In 2021, ancient DNA was recovered from a 1.2-million-year-old mammoth tooth – the oldest DNA that had ever been recovered at the time. Not only did this incredible feat push the boundaries of what scientific methods are capable of, but the project also revealed a new lineage in the mammoth family.
The genetic material was acquired from the teeth of three mammoths found buried in the Siberian permafrost during the 1970s. Two of these specimens are over 1 million years old and predate the existence of the woolly mammoth, while the third is roughly 700,000 years old and represents one of the earliest known woolly mammoths.
“This is – by a wide margin – the oldest DNA ever recovered,” Professor Love Dalén, study author from the Centre for Palaeogenetics in Stockholm, said at a press conference at the time. However, it has since been beaten by 2-million-year-old DNA found in northern Greenland.
The second oldest of the specimens is from an ancient steppe mammoth (Mammuthus trogontherii), a direct ancestor of the woolly mammoth (Mammuthus primigenius), but the oldest specimen belongs to a previously unknown genetic lineage of mammoth, now referred to as the Krestovka mammoth. It also now looks like the iconic Columbian mammoth (Mammuthus columbi) that inhabited North America during the last Ice Age was a hybrid between this Krestovka lineage and the woolly mammoth.
The researchers conservatively estimated the oldest mammoth to be 1.2 million years old since this is the age of the geological section it was discovered in. However, mitochondrial genome data indicated the specimen could actually be up to 1.65 million years old, while the second mammoth could be 1.34 million years old. Whatever estimate you take, this is significantly older than the previous record-holder for the oldest sequenced DNA, which came from a horse found preserved in Canadian permafrost dating to 780,000-560,000 years ago.
The genome of these ancient mammals has seen much better days and has become extremely degraded over the millennia. Instead of a nice long strip of flawless genetic material, the researchers were confronted with billions of tiny odd fragments of DNA, which they had to painstakingly piece together.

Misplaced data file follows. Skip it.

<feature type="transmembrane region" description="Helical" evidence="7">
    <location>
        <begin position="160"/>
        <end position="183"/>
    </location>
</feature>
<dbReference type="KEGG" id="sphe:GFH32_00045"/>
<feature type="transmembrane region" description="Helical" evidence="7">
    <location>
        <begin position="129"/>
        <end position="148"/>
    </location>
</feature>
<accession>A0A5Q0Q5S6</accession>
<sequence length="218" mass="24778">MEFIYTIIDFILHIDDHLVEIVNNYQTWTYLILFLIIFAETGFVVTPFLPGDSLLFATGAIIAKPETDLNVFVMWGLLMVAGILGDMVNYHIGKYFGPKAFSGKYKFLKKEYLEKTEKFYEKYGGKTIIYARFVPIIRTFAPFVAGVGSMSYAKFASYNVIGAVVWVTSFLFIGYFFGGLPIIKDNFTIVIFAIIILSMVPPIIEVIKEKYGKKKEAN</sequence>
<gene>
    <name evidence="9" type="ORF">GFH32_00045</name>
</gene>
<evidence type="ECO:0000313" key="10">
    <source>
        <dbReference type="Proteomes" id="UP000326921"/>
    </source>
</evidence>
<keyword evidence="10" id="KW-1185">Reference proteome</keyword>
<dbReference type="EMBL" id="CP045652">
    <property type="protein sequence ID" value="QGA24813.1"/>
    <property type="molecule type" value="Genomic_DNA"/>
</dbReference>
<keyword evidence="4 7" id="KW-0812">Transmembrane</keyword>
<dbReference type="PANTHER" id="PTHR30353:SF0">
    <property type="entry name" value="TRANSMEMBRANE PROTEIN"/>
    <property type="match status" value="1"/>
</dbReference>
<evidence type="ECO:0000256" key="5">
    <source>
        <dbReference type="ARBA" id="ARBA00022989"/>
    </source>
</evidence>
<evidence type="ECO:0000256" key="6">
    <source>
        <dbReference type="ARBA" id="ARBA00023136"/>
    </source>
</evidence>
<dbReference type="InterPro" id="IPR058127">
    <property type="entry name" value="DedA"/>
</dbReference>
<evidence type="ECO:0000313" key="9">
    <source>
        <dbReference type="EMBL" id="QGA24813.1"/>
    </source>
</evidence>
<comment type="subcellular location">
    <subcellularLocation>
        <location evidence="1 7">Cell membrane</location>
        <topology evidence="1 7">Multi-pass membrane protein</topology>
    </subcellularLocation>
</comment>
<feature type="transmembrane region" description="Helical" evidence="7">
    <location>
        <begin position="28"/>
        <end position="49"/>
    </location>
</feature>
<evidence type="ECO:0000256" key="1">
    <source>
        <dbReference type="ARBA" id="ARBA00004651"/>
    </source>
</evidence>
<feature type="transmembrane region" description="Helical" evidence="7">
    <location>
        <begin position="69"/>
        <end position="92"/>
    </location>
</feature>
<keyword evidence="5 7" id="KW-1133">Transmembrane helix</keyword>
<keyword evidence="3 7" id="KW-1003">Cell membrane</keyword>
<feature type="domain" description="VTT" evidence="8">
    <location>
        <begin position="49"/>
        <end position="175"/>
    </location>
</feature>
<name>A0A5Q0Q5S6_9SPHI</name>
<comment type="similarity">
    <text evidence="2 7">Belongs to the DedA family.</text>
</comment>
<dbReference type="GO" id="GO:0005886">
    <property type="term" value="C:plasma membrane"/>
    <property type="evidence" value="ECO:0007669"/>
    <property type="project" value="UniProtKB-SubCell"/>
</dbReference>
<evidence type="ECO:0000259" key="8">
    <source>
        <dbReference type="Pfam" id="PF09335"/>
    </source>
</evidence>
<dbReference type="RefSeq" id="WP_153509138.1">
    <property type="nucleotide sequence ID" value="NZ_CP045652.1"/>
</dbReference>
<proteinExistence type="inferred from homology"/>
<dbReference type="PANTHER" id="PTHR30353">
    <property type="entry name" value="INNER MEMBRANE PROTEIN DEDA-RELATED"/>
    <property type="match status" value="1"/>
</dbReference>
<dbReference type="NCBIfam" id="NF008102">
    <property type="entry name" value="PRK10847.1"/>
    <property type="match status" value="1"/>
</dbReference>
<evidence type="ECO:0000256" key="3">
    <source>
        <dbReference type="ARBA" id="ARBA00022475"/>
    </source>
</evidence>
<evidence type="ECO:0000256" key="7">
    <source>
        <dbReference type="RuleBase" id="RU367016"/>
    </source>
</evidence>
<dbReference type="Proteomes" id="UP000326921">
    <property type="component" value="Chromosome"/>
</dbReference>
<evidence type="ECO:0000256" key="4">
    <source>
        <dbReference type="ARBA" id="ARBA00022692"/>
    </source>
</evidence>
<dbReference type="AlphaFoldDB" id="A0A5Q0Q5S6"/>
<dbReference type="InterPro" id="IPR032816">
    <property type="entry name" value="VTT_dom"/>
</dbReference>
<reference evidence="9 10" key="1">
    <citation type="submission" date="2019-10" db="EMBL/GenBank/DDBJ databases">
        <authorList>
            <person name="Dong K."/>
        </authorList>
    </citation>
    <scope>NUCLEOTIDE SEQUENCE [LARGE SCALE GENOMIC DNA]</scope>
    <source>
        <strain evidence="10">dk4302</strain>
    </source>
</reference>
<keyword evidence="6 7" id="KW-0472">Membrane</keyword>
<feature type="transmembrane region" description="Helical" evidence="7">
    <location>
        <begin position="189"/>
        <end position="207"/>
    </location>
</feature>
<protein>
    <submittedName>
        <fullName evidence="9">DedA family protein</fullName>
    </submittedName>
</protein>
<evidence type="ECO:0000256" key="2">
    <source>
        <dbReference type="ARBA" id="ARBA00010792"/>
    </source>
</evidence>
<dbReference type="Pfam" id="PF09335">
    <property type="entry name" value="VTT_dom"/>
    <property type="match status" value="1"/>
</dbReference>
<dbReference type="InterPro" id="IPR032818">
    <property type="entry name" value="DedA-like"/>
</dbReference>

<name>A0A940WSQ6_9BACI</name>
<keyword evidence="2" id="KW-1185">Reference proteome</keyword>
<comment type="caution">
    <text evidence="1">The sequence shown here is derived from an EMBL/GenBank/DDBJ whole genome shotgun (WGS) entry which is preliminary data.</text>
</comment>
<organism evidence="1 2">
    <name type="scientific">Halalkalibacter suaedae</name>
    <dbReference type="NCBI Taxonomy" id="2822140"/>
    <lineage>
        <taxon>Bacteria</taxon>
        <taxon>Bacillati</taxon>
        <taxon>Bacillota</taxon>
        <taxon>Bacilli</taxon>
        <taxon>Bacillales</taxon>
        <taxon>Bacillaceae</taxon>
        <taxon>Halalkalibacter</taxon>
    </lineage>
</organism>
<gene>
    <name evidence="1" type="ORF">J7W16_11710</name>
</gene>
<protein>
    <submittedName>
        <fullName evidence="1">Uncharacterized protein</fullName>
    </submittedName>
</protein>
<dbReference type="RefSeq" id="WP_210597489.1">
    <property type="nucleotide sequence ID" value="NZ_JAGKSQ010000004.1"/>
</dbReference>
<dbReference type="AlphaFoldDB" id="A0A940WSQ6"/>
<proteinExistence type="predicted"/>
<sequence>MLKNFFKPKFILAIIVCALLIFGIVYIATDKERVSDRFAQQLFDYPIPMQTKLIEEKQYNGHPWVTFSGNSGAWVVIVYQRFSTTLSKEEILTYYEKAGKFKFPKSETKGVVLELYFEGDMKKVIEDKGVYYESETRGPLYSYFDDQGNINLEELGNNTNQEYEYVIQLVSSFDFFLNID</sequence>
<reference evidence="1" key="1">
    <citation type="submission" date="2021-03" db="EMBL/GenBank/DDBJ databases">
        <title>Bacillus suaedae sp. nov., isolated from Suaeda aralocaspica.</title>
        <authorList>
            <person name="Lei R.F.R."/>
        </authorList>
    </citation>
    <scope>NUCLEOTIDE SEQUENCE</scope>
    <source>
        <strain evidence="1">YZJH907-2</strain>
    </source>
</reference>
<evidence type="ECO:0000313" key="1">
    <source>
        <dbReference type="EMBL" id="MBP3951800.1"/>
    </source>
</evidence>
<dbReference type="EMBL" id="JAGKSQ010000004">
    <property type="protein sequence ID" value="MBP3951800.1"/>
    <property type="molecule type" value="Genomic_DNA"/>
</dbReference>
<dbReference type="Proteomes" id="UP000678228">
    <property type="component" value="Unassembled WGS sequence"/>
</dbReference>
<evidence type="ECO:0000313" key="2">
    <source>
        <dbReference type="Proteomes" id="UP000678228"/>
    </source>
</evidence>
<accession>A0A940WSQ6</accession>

“A good analogy is to think about a puzzle. We have many, many small puzzle pieces and we’re trying to reconstruct the puzzle. The small piece you have, the harder it is to reconstruct the whole puzzle,” explained Dr Tom van der Valk, lead study author from the Centre for Palaeogenetics in Stockholm.
To make matters even harder, many of the puzzle pieces they came across were not even the mammoths but belonged to bacteria or fungi that had contaminated the sample. Fortunately, they did have a few clues that helped them piece together the puzzle. Just like looking on the front cover of the puzzle box for clues, the researchers had high-quality genomes of woolly mammoths and present-day elephant relatives to use for reference.
Wait for it.
Now this research has shown what’s achievable, the team believes it's theoretically possible to recover DNA that’s even older than the mammoths'. Professor Dalén noted that the Northern Hemisphere doesn’t contain any permafrost that’s older than 2.5 million years, so recovering DNA beyond this time may prove extremely difficult, if not impossible. Nevertheless, a wealth of natural history can be dug out from this widespread timeframe, not least some of the defining chapters in our own human story.
"It's quite possible that, in the future, the methods will be there to recover DNA from human non-permafrost specimens that are close to 1 million years old," speculated Professor Dalén.
"The other alternative would be to find a Homo Erectus in the permafrost. No such finds have been done to date, but it's quite possible that someone will find human remains in the permafrost of this age. In that case, it would be more-or-less equally easy to get genomic DNA from these [hominin specimens] as it was for us to get DNA from the mammoths."
The study is published in Nature.
An earlier version of this article was published in February 2021.